bullets into Iraqi troops."

 Sloyan quotes Colonel Anthony Moreno who said that "I came through right after the lead company...What you saw was a
 bunch of buried trenches with people's arms and legs sticking out of them. For all I know, we could have buried thousands."

 "Two other brigades used the same tank-mounted ploughs and Bradleys to obliterate an estimated 70 miles of defensive trenches...
 The finishing touches were made by armored combat earth-movers (ACEs). These massive bulldozers, with armored cockpits
 impervious to small-arms fire, smoothed away any hint of the carnage.

 Daniel said that, "They wouldn't allow us to see anything."

 Military handlers "interrupted interviews to chastise soldiers into changing their statements while reporters stood back, or forcibly
 removed film from cameras that captured images deemed offensive by an Army public affairs officer." Dick Cheney, one of the
 architects of the Pentagon's censorship policy remarked of the press that, "Frankly, I looked on it as a problem to be managed."
 The American press, cowed by the administration, allowed themselves to be censored. They no longer were engaged in journalism.
 They were now doing PR for the Pentagon.

 Sloyan wrote that life was much more difficult for independent journalists. "More than 70 operating outside the pool system were
 arrested, detained, threatened at gun point or chased from the front line. Army public affairs officers made nightly visits to hotels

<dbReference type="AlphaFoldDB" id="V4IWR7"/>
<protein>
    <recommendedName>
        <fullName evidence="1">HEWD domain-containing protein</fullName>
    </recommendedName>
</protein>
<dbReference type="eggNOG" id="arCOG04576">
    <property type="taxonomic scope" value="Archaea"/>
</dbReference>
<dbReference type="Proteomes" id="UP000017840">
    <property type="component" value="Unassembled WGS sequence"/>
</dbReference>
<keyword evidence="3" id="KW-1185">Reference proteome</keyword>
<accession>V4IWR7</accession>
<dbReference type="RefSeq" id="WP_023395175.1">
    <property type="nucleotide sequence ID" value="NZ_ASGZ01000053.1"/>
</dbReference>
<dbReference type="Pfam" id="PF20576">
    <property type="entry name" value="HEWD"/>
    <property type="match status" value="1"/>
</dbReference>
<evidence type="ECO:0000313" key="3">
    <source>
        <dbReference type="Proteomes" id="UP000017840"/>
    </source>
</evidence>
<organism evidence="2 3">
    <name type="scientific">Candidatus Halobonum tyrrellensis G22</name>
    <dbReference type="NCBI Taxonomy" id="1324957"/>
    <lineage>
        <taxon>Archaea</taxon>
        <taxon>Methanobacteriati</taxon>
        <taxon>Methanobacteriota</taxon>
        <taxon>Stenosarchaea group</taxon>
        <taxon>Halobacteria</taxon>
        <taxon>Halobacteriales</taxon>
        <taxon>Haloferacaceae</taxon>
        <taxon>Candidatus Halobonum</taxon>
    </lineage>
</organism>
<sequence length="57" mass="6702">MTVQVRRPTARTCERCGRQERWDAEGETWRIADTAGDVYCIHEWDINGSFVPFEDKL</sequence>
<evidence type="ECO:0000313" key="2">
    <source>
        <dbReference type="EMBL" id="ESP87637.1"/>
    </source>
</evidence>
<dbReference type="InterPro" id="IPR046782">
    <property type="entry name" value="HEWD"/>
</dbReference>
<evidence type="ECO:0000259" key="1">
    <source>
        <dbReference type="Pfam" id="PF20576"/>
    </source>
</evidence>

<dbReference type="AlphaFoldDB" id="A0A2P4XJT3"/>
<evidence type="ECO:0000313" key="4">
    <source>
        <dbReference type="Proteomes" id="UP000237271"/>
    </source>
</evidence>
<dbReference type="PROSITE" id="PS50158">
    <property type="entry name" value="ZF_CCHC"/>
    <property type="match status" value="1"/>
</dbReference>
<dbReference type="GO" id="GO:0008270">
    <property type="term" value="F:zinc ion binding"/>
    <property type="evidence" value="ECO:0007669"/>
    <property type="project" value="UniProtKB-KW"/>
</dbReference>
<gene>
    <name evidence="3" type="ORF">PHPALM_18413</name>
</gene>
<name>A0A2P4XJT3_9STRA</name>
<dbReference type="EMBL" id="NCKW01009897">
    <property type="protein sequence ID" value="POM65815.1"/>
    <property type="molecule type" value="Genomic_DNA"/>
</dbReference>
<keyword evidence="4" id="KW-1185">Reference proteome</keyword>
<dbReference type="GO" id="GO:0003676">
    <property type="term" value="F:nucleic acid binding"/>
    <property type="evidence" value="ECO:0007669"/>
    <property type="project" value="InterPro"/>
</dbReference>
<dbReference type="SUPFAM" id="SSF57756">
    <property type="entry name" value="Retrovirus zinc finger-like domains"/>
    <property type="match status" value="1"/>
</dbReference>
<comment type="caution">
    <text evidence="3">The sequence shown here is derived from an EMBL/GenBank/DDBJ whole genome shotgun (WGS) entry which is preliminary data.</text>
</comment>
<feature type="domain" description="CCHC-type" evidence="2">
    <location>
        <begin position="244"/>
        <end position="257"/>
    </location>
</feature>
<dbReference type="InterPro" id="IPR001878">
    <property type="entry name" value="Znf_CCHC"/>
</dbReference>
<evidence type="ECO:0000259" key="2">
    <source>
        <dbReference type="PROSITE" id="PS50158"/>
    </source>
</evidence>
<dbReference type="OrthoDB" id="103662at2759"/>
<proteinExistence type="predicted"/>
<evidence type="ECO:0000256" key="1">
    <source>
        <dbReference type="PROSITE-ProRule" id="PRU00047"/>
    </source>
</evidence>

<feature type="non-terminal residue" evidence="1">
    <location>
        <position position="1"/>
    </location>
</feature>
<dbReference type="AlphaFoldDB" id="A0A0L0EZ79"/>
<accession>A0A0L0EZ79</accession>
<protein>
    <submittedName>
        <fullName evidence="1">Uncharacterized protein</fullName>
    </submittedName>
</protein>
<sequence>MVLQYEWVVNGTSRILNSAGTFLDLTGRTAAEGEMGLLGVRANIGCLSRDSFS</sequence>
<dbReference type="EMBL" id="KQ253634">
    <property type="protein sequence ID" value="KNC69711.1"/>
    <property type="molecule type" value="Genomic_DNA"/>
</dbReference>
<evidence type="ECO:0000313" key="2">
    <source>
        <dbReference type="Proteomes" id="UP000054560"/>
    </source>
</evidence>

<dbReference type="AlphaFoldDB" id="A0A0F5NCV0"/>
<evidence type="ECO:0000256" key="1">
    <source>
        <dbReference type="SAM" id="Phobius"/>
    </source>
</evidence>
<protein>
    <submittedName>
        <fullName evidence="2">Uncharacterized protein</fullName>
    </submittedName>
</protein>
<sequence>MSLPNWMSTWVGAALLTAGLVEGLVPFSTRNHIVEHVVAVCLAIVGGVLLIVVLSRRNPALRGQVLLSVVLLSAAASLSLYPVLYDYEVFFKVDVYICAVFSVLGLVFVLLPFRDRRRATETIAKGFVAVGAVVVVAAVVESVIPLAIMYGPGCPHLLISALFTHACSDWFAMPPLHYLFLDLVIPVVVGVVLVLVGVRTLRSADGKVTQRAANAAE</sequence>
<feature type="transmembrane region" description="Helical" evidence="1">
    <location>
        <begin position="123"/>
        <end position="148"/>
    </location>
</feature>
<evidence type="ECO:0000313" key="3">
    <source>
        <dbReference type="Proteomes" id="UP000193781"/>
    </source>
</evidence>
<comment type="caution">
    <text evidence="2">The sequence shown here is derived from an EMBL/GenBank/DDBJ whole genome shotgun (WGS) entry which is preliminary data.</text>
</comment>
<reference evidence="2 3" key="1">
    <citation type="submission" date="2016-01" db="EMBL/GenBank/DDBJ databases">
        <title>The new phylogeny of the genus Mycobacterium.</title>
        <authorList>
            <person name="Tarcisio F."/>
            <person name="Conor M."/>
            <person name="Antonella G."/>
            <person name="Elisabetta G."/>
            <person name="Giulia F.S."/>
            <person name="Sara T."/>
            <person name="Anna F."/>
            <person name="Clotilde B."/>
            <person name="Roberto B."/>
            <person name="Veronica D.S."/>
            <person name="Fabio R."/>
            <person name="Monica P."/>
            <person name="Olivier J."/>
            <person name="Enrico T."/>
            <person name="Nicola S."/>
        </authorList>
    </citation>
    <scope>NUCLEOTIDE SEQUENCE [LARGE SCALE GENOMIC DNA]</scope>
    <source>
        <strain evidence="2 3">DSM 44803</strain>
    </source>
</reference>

and restaurants in Hafir al Batin, a Saudi town on the Iraqi border. Reporters and photographers would bolt from the table.
 The slower ones were arrested.

 Photographer Scott Applewhite went to the scene of a SCUD attack on an American tent which killed 25 and wounded 70.
 Applewhite was stopped by military police. When he objected, "they punched and handcuffed him while ripping the film from
 his cameras." Pictures of dead Iraqi civilians and "collateral damage" were censored.

 During the Gulf War, Colin Powell claimed that the number of Iraqi casualties did not concern him. A government contractor
 who estimated the deaths at around 158,000, much higher then official figures, was harassed and fired.

 Sloyan writes that "Not a single eyewitness account, photograph or strip of video of combat between 400,000 soldiers in the
 desert was produced by this battalion of professional observers."

 Aside from not being allowed to witness the repulsive carnage of war, Americans at home were also conveniently prevented
 from seeing just how dumb our "smart" bombs really were and that our cruise missiles which seemed so effective and accurate
 on the video tapes, were actually failing to hit their targets in the majority of firings. Patriot missiles designed to intercept in-coming
 SCUDs which were touted by the Pentagon as being so effective were also found to have been largely unsuccessful. Taxpayers
 witnessing such waste in the development of these multi-million dollar weapons systems might have suspected that this war was
 a boondoggle for the merchants of death.

 Closely allied with the military-industrial complex, the Reagan/Bush administrations did not want to expose their cronies and
 campaign contributors in the defense industry to charges of war profiteering. (In perhaps one of the biggest conflicts of interest
 for any president, George H.W. Bush owns a large stake in the Carlyle group which is making a killing from this war. Cheney's
 Halliburton will make fortunes from no-bid contracts. Bechtel, home to many former republican politicians, is equally well positioned.)